The great globalization debate is given fine artistic expression in Jonathan Nossiter’s globe-traipsing new documentary Mondovino.
As the wine economy expands, it’s being ripped apart by new winemaking
techniques and the increased connectivity of the world economy.
A former sommelier at New York City’s Balthazaar, Nossiter doesn’t hide his predilection for the small winemaker. Mondovino is openly on the side of the artist-farmer who creates wines within the boundaries of his own land. The French term terroir translates to soil but in the world of wine it also connotes the “old” ways of winemaking that is more expressive of the individual winemaker, his land, grapes and the fickle moods of Mother Nature without overt technological interventions. That is, wine that manifests the idiosyncrasies of the time and place from which it came. Big business, on the other hand, would prefer a reliable and consistent product with appeal to a broad market. The difference could be articulated as big business versus little people, or as constancy versus character.
Within the film’s lengthy 2 hours and 15 minutes, Nossiter interviews many of the most powerful people in the wine business. We get comment and perspective from the Mouton-Rothschild estate; the Mondavi family; Italy’s two most powerful wine families, Frescobaldi and Antinori; and that’s not to mention New York wine distributor Neal Rosenthal, wine consultant Michel Rolland, and wine writers including Robert Parker and Wine Spectator’s James Suckling. These are contrasted with the less powerful but passionate voices of smaller winemakers from Mas de Daumas Gassac in France’s Languedoc and Domaine de Montille from Buourgone, and other small producers from Sardigna, Argentina and Brazil.
Most of the time the powerful appear interested in their market share while the farmers are involved with creating a wine of pure expression. Both groups, though, are ultimately concerned with survival.
The film suffers from disastrous camera work that at times makes the otherwise fascinating adventure unbearable. Mr. Nossiter has directed several films and it is surprising with this experience that the film isn’t more professional in its cinematography. Regardless it is a must see for anyone with an interest in wine or in the changes brought on by a global economy.
Nossiter draws from his subjects what appear to be candid discussions about wine and its future but his own ideals are not far from the surface as the small farmers are presented favorably while the powerful are at worst arrogantly myopic, on average naively destructive and at best merely self-interested. Though Nossiter’s depictions aren’t as one-sided as, say, those of Michael Moore, many of its portrayals are unbelievable considering all these people clearly knew they were being recorded. The gloating of wine consultant Michel Rolland is particularly offensive, while Parker, whom I know and like, comes across as idealistic, if a little naïve about his influence and the impact he has on wine, taste and profits.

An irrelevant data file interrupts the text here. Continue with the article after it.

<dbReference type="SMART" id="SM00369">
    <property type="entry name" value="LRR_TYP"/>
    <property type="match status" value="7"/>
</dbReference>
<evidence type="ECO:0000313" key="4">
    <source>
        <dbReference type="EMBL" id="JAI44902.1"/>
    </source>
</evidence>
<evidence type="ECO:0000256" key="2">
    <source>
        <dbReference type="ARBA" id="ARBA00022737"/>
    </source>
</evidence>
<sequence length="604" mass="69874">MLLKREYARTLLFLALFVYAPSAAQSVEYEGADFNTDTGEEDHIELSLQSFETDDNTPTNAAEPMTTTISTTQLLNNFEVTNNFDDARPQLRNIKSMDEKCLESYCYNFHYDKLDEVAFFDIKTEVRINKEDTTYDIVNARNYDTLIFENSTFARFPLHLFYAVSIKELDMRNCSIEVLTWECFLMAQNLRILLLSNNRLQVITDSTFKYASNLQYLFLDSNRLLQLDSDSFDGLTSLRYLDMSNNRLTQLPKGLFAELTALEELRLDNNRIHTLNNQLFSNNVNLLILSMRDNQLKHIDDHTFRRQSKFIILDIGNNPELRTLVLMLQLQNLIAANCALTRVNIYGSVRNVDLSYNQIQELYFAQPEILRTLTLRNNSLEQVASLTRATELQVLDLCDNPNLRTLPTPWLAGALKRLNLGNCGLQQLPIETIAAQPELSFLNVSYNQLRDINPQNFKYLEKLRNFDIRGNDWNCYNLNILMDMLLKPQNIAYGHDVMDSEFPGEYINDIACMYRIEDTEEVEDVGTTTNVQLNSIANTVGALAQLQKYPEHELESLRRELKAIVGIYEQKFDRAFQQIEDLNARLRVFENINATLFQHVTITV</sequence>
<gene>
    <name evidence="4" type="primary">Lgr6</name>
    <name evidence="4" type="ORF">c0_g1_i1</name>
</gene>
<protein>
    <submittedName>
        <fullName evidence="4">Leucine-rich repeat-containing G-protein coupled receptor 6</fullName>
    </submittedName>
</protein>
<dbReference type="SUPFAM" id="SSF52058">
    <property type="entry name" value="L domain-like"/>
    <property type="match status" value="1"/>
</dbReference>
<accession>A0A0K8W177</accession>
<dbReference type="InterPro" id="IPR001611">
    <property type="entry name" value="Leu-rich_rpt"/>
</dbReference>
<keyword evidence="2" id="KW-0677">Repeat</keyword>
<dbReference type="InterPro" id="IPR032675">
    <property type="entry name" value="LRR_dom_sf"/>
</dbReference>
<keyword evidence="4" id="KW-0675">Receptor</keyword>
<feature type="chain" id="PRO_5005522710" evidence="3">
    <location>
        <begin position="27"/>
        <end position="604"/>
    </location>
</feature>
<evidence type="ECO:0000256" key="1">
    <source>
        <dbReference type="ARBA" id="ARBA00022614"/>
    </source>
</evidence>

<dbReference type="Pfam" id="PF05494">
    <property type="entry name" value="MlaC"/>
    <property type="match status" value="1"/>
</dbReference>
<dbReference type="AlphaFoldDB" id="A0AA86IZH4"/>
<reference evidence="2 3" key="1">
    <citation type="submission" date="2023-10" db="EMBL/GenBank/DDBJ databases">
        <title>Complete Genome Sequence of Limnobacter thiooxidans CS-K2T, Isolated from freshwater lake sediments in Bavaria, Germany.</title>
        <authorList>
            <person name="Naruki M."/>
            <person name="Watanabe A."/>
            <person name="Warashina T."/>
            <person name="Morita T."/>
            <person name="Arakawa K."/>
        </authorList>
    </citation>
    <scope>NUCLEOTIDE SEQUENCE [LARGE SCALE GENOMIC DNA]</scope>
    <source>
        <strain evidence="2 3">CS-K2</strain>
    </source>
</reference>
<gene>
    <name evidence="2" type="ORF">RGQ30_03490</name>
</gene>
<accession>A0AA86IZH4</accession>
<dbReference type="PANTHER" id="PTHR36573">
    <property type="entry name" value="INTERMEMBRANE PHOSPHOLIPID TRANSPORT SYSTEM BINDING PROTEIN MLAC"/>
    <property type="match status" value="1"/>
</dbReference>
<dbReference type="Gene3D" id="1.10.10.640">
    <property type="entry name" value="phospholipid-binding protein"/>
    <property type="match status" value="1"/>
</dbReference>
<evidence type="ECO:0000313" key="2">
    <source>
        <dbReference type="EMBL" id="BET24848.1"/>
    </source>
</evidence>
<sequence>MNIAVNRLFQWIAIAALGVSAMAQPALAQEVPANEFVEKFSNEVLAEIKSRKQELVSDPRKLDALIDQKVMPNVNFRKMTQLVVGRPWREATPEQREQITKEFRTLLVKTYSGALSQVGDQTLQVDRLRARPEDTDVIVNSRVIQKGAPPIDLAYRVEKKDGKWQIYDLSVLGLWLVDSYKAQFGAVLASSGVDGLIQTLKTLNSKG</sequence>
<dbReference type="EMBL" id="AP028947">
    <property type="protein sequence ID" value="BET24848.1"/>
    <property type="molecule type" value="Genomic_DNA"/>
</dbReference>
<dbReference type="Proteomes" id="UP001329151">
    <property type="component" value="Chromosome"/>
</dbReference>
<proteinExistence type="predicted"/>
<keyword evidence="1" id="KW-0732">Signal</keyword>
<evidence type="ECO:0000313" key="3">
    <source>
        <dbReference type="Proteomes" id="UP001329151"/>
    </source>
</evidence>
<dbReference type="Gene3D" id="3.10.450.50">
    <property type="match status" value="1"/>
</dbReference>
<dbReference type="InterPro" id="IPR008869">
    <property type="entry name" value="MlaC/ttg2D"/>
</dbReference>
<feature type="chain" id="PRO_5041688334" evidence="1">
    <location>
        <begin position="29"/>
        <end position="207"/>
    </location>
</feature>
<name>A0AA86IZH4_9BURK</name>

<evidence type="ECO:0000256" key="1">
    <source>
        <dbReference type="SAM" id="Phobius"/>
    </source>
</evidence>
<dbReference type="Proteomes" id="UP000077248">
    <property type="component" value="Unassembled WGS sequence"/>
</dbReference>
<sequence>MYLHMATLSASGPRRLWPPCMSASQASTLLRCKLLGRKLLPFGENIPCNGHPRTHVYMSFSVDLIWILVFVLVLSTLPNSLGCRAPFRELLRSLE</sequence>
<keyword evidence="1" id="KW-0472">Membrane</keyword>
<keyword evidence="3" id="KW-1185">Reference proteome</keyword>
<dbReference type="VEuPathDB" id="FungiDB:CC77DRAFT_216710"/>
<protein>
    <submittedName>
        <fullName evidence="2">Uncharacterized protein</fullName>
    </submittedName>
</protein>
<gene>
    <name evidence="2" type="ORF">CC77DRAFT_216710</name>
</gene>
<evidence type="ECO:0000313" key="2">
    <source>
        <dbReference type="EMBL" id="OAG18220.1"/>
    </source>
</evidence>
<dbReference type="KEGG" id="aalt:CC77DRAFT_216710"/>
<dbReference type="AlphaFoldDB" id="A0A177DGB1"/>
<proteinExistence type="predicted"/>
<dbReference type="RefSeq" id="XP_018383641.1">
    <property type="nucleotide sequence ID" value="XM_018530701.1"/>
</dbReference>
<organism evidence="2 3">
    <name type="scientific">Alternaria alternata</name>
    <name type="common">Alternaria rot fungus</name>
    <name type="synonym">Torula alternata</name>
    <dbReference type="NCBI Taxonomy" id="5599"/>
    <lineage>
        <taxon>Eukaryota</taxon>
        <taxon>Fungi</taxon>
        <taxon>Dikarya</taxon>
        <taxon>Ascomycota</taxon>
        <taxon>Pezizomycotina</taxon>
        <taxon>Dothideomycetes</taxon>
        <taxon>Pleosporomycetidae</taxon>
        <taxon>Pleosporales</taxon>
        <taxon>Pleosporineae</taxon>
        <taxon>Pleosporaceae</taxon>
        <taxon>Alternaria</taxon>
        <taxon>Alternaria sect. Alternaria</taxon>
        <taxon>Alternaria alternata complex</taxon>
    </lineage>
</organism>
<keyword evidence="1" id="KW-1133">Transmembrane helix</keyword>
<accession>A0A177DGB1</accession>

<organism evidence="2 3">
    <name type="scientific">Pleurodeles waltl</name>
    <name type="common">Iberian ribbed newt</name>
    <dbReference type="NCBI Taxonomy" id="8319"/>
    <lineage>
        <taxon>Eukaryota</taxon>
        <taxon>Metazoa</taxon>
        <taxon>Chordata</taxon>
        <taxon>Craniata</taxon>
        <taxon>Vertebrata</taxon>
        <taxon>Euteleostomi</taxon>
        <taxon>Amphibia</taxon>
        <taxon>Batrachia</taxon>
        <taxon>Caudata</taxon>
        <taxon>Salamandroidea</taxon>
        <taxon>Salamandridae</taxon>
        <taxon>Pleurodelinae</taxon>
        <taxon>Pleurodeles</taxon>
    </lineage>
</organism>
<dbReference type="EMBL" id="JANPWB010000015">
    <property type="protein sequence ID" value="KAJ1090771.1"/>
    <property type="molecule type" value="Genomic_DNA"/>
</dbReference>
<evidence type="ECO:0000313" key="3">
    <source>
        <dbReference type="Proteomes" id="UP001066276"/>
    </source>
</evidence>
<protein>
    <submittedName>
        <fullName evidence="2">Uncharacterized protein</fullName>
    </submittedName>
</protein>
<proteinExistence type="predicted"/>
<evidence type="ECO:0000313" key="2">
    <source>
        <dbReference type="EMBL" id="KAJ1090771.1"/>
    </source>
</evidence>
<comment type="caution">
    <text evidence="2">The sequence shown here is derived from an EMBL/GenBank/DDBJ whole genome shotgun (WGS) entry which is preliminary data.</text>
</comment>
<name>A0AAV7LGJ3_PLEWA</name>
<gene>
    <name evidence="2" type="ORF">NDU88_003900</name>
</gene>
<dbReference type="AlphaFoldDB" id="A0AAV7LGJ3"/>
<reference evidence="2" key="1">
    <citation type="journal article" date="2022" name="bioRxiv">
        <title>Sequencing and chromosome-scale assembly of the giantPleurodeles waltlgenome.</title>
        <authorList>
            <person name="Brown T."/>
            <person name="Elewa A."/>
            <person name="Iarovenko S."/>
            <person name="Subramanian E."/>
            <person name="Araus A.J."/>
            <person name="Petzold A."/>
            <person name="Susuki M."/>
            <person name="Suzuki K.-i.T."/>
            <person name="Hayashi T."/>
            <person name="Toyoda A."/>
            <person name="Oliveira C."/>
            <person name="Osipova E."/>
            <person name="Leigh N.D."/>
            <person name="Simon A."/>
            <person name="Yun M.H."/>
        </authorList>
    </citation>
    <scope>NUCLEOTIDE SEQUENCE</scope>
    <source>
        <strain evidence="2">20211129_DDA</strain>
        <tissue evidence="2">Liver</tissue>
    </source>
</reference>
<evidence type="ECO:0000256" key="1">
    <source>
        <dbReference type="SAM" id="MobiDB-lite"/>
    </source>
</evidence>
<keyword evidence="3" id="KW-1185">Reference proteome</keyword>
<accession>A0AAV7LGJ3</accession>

Nossiter’s interviews do reveal close relationships between producers, consultants and such powerful purveyors of taste as Parker and Suckling. While not stating it the implication of complicity among them all but hangs in the air when Nossiter asks if Suckling’s Wine Spectator rating of his Tuscan landlord’s wine would influence his rent. While avoiding the intimation Suckling goes on to lament the French and how they lost the wine world to the Italians, a comment that’s both out of place and silly.
While the romantic may find the charm of the artist-farmer appealing, and the self-satisfaction of the powerful distasteful, the issue is more complex than personality and while Nossiter does give us a portrait of the forces in today’s wine world, he doesn’t prove anything nefarious is at work.
If we are to attempt to understand and have a hand in what our future holds for wine — for the sake of our earth, our economy, our taste and the beauty of our existence — then preservation no matter the cost is not an option but preservation by choice is. It is only by educating the consumer that these smaller entities have a chance. It is true that in many ways their product is superior, regardless of whether a Parker or Wine Spectator recognize and promote the product (and quite often both do). However it is up to the farmers to find a way to market their goods to a wider market.
Ultimately the individual consumer will be in control of the destiny of this industry, it will be tragic if we lose all individuality to the corporate giants but it is not necessary. Certainly the American consumer has become, quite rapidly, much more educated and demanding in other sectors, most notably agriculture where we demand more and more organic produce and hormone-free meats and are willing to pay a premium.
Why not the same for wine?
As much as consumerism is derided, chided and criticized it is a powerful tool that when properly understood empowers. As a matter of fact I’m going to enjoy a bottle of the magnificent Mas de Daumas Gassac tonight, as a matter of duty of course.